Monday, January 12, 2015

How to get more free time

I don't get much free time, not really. I imagine most of you are the same: after all of the minutiae of every day life has been and gone, there isn't much time at the end of it to do something purely for leisure. 

This year, though, my resolution was to change that, inspired by an excellent article [pay wall] I read over the Christmas break. It's only been 13 days so far, but already I'm seeing a difference. What is this magic machine have I used to create free-time from nothing? I hear you ask. What strange manner of alchemy is this? And where can I get it? Here's the thing, though. I don't actually have more free time, I've just figured out how to make it feel like more free time. And it's awesome. Here's how:

1. Stop multi-tasking. I'm sure you know the feeling: you want to watch something on the telly, surf the internet, and chat to your mum online. So, given you're so busy, you decide to do it all at once. Problem is, I've realised that when I do that, I don't end up really enjoying any of those things as I'm not really paying attention to any of them. And afterward, I'm not any happier or more relaxed: if anything, frantic multi-tasking in your leisure time can leave you feeling even more stressed. Leisure time is for leisure, not ticking 'to-do' boxes. I've found that when I only do one thing at I time, I really do enjoy myself much more. 

2. Beware of online FOMO. I get terrible FOMO (Fear of Missing Out) sometimes. I think the main reason I check Facebook as often as I do is due to a fear of missing out on some really important bit of news if I don't. But then, I remembered that checking Facebook all of the time still didn't stop me from missing the news that a friend had died. And while Facebook and other social media is a great way of keeping in touch, when used too often it's just a giant black hole into which free time is thrown, never to be seen again. Restricting my use of social media really has left me feeling like I have more free time. 

3. Stop doing thing for "fun" that aren't fun. I'm never going to be a musical maestro on the ukelele I bought last year and don't get much joy from learning, so have decided to let it slide. I've also had a think about all of the other things I do in my free time, and tried to be honest with myself about how much joy I actually get from them. When you get so little free time, it's a no-brainer that spending that time doing things we feel we ought to do rather than want to do is a poor choice. Yet why do we continue to do it? We need to stop putting pressure on ourselves to do things that are worthy, unless we truly enjoy them. If lying in front of trashy television in my PJs eating ice-cream leaves me feeling more energized for my kids and for my job, then it is a worthy use of time in my book.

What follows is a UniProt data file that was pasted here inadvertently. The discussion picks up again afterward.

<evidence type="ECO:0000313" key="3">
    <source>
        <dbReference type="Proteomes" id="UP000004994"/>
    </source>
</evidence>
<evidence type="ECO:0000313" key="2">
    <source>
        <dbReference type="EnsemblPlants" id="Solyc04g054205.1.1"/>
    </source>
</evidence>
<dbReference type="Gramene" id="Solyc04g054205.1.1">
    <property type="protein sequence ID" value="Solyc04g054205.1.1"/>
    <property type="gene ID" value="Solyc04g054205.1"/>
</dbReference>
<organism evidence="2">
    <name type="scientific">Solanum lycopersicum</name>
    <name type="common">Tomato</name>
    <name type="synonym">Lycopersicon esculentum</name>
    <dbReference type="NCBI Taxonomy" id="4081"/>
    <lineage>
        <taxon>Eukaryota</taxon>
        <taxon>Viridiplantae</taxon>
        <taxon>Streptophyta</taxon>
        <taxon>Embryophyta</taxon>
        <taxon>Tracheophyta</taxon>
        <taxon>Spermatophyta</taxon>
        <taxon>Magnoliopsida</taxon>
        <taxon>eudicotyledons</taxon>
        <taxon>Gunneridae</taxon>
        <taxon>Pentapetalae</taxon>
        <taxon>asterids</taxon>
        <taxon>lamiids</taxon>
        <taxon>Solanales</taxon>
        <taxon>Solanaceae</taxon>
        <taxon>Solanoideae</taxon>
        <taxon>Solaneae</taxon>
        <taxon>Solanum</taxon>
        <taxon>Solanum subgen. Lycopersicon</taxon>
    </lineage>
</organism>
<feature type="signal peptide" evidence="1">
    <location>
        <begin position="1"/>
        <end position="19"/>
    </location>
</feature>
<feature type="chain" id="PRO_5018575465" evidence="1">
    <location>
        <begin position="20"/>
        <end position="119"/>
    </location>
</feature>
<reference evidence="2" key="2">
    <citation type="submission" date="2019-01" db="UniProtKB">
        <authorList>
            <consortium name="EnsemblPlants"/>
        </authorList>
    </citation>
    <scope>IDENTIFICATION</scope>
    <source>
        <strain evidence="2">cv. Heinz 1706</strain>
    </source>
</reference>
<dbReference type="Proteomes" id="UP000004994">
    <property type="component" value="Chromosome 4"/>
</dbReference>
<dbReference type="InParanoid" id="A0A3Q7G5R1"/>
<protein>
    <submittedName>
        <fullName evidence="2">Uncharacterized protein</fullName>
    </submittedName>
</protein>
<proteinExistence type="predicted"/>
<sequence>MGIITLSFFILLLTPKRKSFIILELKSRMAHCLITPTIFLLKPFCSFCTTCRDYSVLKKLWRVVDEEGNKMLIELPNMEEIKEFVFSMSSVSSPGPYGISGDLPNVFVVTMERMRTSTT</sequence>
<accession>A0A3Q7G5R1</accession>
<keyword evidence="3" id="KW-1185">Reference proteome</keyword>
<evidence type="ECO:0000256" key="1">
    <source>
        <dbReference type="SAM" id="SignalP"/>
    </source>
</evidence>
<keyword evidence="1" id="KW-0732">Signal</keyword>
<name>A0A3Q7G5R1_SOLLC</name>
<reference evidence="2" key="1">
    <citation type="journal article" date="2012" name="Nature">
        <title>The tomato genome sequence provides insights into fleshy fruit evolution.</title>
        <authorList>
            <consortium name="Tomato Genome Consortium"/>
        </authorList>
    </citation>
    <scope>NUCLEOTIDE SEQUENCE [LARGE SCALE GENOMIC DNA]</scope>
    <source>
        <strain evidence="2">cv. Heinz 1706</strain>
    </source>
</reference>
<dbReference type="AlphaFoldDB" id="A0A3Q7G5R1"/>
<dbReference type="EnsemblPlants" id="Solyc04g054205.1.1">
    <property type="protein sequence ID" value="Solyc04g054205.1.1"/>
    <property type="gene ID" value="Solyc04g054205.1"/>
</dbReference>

4. When you're somewhere, be there. As in, be there in body and in mind. This in many ways has been the hardest thing for me to implement, especially as it means putting down my phone. But, it really does make interpersonal interactions infinitely more pleasant when you pay attention to the people that you're with. Especially my kids. And I know that many people may beg to differ, but surely taking the time out of something to post online about what you're doing (Having a great time at a party right now! Out at dinner with my honey-bunny man friend, so much fun!) detracts from the experience? If a tree falls in a forest and no-one posts on Facebook about it, it's still fallen. Not sharing something with hundreds of people doesn't mean that whatever you're doing doesn't have any importance to you or isn't worthy. And being somewhere in body and mind makes it so much more rewarding, not to mention is much more respectful to whoever you are with. 

5. Daydream. Now I am slowly training myself not to check my phone or email every time I have a spare few minutes I'm reminded of how restful a good old daydream is every now and then. It's much nicer than spending that two minutes while waiting for the bus logging into Facebook to see what the person I sat beside in science class and not seen since is eating for dinner.

6. Reassess your goals. This one is hard, but something I found I had to do to reclaim my free time.  I was simply trying to achieve too much: I don't have time to pen the great unwritten novel, blog, train for a run, sew some dresses, and watch all seven seasons of Mad Men. Something had to give, and I had to decide which of those things I really wanted to do. If you have too many hobbies, they just start to feel like extra chores, and who needs more of those?

For me, doing these things really has made me feel like I have more free time. Of course it won't work for everyone, but I've been surprised by how a few little tweaks here and there have left me feeling like I have more time to myself. After all, free time is such a treat when we're busy. It seems such a shame to spend it on things that don't leave us feeling better in the end.

1 comment:

  1. Lovely post. It's amazing how much time is wasted on FB. I'm trying to cut back as well. It's hard, but I've gone to checking my email twice a day. I think I can do the same for social media :) Hopefully! x